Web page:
After a lot of shaking, you might wear your arm out. So let's add another way to roll the dice. The accelerometer on the Circuit Playground has a built in tap detect function. Let's use that to allow the dice to be rolled by taping the Circuit Playground.

There are two library functions associated with this feature:

  • setAccelTap();
  • getAccelTap();

There are also a couple of example sketches that you can look at to explore the tap detect feature. You can access them via:

File -> Examples -> Adafruit Circuit Playground -> accelTap


File -> Examples -> Adafruit Circuit Playground -> comm_badge

In each of these you will see something like this cryptic line:

attachInterrupt(digitalPinToInterrupt(7), myFunction, RISING);

This is setting up a function callback for an interrupt. This is somewhat of an advanced topic, but you can think of it as off loading the tap detection work to the accelerometer hardware. What the above line of code does is set things up so that when the accelerometer detects tap(s), the function myFunction will be called. It's up to you to create myFunction to do what you want, and the name can be any valid name.

If you look at the code in the accelTap example, you will see that there is no code in the loop() function. That's because the function tapTime() is being called via the interrupt.

You can still put code in the loop() function if you want. In fact, we'll be doing that for our D6 Dice. Here's another example that will be more like how we will use the tap detect for our dice. The callback function simply sets a flag. We then look for the state of that flag in loop().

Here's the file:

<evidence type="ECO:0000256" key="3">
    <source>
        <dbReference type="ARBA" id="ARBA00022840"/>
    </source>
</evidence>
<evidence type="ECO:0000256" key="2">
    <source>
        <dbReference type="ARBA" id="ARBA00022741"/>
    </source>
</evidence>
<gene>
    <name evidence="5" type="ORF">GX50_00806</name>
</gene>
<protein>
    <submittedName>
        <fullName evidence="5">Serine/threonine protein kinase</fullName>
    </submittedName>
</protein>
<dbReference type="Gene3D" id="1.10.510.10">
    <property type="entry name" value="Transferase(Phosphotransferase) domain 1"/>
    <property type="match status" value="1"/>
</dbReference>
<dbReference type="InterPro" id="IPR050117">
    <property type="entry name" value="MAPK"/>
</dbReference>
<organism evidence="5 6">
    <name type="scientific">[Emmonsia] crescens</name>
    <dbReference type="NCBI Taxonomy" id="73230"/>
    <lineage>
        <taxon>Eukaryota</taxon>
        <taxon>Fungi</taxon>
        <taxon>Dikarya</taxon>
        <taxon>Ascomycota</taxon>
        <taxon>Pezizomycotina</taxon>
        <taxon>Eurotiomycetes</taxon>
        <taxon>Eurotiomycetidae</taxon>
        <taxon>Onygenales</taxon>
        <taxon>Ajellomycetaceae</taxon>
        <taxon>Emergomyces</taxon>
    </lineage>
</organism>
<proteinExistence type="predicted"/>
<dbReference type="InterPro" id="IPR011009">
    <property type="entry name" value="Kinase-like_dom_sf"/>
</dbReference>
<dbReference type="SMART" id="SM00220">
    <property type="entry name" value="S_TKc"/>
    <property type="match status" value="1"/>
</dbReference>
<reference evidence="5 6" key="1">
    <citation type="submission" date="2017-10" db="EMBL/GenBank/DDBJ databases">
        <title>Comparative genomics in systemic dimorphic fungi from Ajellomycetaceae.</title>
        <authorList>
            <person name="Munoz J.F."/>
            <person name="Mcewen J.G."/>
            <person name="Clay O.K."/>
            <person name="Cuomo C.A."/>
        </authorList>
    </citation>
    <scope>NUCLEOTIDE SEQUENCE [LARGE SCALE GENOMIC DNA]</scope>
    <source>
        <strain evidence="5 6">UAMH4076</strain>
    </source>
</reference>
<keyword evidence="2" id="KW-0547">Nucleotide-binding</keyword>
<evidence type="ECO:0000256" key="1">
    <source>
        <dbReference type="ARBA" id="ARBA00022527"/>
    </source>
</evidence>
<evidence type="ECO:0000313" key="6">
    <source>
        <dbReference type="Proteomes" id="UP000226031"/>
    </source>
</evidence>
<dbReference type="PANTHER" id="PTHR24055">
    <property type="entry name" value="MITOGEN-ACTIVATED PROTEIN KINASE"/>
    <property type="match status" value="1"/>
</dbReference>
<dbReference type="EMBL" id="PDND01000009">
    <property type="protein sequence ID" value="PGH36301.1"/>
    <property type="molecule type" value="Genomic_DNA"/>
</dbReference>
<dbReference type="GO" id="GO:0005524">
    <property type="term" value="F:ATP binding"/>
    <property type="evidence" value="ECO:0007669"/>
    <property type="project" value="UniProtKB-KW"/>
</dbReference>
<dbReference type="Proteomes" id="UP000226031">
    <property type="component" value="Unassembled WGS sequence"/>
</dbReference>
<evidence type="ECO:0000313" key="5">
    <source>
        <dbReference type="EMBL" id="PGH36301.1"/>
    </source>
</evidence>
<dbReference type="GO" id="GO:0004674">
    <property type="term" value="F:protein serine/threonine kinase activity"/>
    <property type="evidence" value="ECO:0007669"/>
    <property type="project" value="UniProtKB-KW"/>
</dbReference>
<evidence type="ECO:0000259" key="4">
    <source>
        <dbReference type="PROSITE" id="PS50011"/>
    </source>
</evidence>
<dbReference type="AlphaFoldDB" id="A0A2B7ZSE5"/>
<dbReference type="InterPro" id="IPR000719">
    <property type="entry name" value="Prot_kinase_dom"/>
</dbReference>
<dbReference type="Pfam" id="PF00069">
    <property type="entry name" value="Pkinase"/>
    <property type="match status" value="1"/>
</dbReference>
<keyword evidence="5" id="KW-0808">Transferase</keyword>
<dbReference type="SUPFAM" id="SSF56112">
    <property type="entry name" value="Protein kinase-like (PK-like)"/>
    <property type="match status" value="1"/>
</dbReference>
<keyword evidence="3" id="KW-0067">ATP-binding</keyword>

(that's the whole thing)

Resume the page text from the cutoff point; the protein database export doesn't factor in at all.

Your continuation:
The interrupt pin for the Circuit Playground Express is different.
// Circuit Playground Tap Detect
// Author: Carter Nelson
// MIT License (

#include <Adafruit_CircuitPlayground.h>

#define TAP_THRESHOLD       10          // Tap detect threshold

bool tapDetected;

void tapCallback() {
  tapDetected = true;

void setup(void) {

  CircuitPlayground.setAccelTap(2, TAP_THRESHOLD);
  attachInterrupt(digitalPinToInterrupt(7), tapCallback, FALLING);

  tapDetected = false;

void loop() {
  if (tapDetected) {
    tapDetected = false;

Note that we set up the detect for double tap by passing in a 2 in the setup() function:

CircuitPlayground.setAccelTap(2, TAP_THRESHOLD);

The way this works it that in the loop() function we look for a boolean value which is set to true in the interrupt callback function tapCallback(). This boolean is then set to false so that the print statement only happens once, until another double tap causes it to be true. Etc. Etc.

This guide was first published on Dec 16, 2016. It was last updated on Mar 08, 2024.

This page (Tap Detect) was last updated on Mar 08, 2024.

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